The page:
In 1971, 10-year-old Allen Kurzweil arrived at a Swiss boarding school called Aiglon. He was a Jewish boy from New York; his father had died, and his mother was “test-driving her third husband.” Kurzweil was happy to be back in the Alps—his Viennese father had brought him there for winter holidays and imbued him with a love of alpine hiking and skiing.
Soon, however, Kurzweil (the youngest student at Aiglon) was being tormented by one of his roommates, 12-year-old Cesar Augustus, a native of Manila. Cesar’s abuse came in many forms, both physical and psychological, and Kurzweil begins Whipping Boy by taking readers back to that monumental time in his life.
Kurzweil leaves the school after a year, but the memories of being bullied continue to haunt him, even as an adult. As a novelist, he writes a children’s book featuring a bully modeled after his nemesis. When Kurzweil decides to look into what became of the real Cesar, he discovers that he’s in federal prison for his part in a bizarre international swindling scheme.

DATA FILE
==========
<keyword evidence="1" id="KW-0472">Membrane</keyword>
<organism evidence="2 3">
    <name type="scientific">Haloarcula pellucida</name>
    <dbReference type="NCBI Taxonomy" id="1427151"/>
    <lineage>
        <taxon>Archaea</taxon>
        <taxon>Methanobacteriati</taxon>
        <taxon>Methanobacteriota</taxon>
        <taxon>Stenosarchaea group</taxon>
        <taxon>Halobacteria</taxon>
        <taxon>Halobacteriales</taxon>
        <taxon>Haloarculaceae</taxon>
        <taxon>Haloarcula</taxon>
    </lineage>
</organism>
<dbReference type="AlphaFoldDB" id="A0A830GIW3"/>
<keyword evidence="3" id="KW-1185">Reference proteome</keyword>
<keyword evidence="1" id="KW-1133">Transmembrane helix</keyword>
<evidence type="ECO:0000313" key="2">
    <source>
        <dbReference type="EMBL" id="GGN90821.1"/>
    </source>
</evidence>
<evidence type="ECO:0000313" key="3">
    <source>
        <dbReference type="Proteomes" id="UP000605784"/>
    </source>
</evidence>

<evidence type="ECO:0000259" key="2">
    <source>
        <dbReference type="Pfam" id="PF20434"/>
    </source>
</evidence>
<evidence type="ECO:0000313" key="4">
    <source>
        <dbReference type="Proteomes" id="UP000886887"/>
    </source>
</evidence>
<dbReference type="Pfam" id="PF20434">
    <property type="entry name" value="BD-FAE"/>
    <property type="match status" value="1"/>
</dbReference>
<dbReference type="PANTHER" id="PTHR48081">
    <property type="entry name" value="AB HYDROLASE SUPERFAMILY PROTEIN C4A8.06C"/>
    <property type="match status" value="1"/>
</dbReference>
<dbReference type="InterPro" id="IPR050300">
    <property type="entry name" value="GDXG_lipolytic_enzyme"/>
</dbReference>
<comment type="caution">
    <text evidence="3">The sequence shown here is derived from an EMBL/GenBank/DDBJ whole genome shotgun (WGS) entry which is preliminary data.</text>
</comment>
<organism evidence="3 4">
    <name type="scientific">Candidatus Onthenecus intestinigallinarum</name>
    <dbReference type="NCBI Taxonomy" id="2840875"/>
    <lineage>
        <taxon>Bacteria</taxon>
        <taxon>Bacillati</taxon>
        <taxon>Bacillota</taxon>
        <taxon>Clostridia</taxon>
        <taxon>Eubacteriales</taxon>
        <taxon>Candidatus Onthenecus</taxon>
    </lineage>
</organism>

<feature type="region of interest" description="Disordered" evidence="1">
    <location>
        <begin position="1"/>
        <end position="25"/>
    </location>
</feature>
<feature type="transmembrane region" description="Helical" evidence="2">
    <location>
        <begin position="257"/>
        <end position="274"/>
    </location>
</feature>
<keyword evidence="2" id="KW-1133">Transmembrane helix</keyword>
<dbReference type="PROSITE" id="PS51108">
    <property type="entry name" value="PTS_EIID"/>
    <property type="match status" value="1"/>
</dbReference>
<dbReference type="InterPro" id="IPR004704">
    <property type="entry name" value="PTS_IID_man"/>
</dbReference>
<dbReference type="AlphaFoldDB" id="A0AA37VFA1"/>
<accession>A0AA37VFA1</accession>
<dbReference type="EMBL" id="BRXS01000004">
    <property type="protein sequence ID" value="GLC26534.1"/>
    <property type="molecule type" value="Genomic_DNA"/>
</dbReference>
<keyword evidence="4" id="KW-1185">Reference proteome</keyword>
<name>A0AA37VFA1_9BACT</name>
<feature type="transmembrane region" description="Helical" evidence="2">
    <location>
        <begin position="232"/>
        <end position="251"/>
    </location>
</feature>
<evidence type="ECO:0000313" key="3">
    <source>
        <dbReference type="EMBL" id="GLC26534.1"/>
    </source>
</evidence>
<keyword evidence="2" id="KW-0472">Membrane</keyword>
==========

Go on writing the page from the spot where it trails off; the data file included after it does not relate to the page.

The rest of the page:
Kurzweil’s long-term pursuit of this strange story and his eventual confrontation of Cesar reads like a thriller, full of intrigue as well as humor and self-reflection. “Why am I still pursuing Cesar?” the author asks himself. “Is it to uncover his story? To avoid my own? The bottom line is this: I’m not sure what I’m after. Nor can I explain what compels me to travel cross-country to spy on the actions of a convicted felon I have promised my wife I will not confront.”
Kurzweil puts both his journalistic and literary skills to wonderful use in his “investigative memoir,” making numerous trips to revisit his school and to interview old classmates, staff, swindling victims, prosecutors and federal agents.
Kurzweil’s final meeting with Cesar is a worthy finale, bound to prompt plenty of meaningful discussions among readers about the nature of childhood, bullying and memories.